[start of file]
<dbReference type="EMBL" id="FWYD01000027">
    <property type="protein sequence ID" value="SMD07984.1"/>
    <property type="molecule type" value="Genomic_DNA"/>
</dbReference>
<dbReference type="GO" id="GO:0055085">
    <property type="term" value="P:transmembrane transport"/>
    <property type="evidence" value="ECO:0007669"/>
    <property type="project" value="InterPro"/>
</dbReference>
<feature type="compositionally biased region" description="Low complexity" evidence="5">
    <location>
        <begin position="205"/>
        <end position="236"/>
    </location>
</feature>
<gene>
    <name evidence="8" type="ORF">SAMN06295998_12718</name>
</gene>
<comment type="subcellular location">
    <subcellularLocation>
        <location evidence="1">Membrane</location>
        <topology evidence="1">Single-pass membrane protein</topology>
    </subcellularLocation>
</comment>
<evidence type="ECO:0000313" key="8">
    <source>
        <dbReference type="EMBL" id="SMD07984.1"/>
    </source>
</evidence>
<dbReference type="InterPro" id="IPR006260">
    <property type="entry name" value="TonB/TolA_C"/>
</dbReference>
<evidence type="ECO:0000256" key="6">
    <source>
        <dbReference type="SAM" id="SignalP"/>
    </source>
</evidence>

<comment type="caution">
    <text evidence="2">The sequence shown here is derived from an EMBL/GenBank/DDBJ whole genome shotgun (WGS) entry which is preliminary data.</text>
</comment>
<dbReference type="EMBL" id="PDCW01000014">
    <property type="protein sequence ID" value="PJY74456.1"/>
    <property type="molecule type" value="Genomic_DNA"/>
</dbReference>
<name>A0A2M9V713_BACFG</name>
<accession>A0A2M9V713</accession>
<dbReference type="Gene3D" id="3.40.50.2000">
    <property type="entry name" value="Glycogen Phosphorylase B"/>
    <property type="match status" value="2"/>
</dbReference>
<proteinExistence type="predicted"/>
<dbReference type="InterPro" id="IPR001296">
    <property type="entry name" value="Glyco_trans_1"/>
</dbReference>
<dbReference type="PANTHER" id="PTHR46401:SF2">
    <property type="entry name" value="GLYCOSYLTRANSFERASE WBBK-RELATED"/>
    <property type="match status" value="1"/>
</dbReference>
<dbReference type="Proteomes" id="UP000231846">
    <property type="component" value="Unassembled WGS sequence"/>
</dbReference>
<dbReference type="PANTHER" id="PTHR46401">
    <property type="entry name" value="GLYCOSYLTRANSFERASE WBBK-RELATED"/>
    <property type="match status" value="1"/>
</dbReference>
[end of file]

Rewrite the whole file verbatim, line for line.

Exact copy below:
<dbReference type="EMBL" id="FWYD01000027">
    <property type="protein sequence ID" value="SMD07984.1"/>
    <property type="molecule type" value="Genomic_DNA"/>
</dbReference>
<dbReference type="GO" id="GO:0055085">
    <property type="term" value="P:transmembrane transport"/>
    <property type="evidence" value="ECO:0007669"/>
    <property type="project" value="InterPro"/>
</dbReference>
<feature type="compositionally biased region" description="Low complexity" evidence="5">
    <location>
        <begin position="205"/>
        <end position="236"/>
    </location>
</feature>
<gene>
    <name evidence="8" type="ORF">SAMN06295998_12718</name>
</gene>
<comment type="subcellular location">
    <subcellularLocation>
        <location evidence="1">Membrane</location>
        <topology evidence="1">Single-pass membrane protein</topology>
    </subcellularLocation>
</comment>
<evidence type="ECO:0000313" key="8">
    <source>
        <dbReference type="EMBL" id="SMD07984.1"/>
    </source>
</evidence>
<dbReference type="InterPro" id="IPR006260">
    <property type="entry name" value="TonB/TolA_C"/>
</dbReference>
<evidence type="ECO:0000256" key="6">
    <source>
        <dbReference type="SAM" id="SignalP"/>
    </source>
</evidence>

<comment type="caution">
    <text evidence="2">The sequence shown here is derived from an EMBL/GenBank/DDBJ whole genome shotgun (WGS) entry which is preliminary data.</text>
</comment>
<dbReference type="EMBL" id="PDCW01000014">
    <property type="protein sequence ID" value="PJY74456.1"/>
    <property type="molecule type" value="Genomic_DNA"/>
</dbReference>
<name>A0A2M9V713_BACFG</name>
<accession>A0A2M9V713</accession>
<dbReference type="Gene3D" id="3.40.50.2000">
    <property type="entry name" value="Glycogen Phosphorylase B"/>
    <property type="match status" value="2"/>
</dbReference>
<proteinExistence type="predicted"/>
<dbReference type="InterPro" id="IPR001296">
    <property type="entry name" value="Glyco_trans_1"/>
</dbReference>
<dbReference type="PANTHER" id="PTHR46401:SF2">
    <property type="entry name" value="GLYCOSYLTRANSFERASE WBBK-RELATED"/>
    <property type="match status" value="1"/>
</dbReference>
<dbReference type="Proteomes" id="UP000231846">
    <property type="component" value="Unassembled WGS sequence"/>
</dbReference>
<dbReference type="PANTHER" id="PTHR46401">
    <property type="entry name" value="GLYCOSYLTRANSFERASE WBBK-RELATED"/>
    <property type="match status" value="1"/>
</dbReference>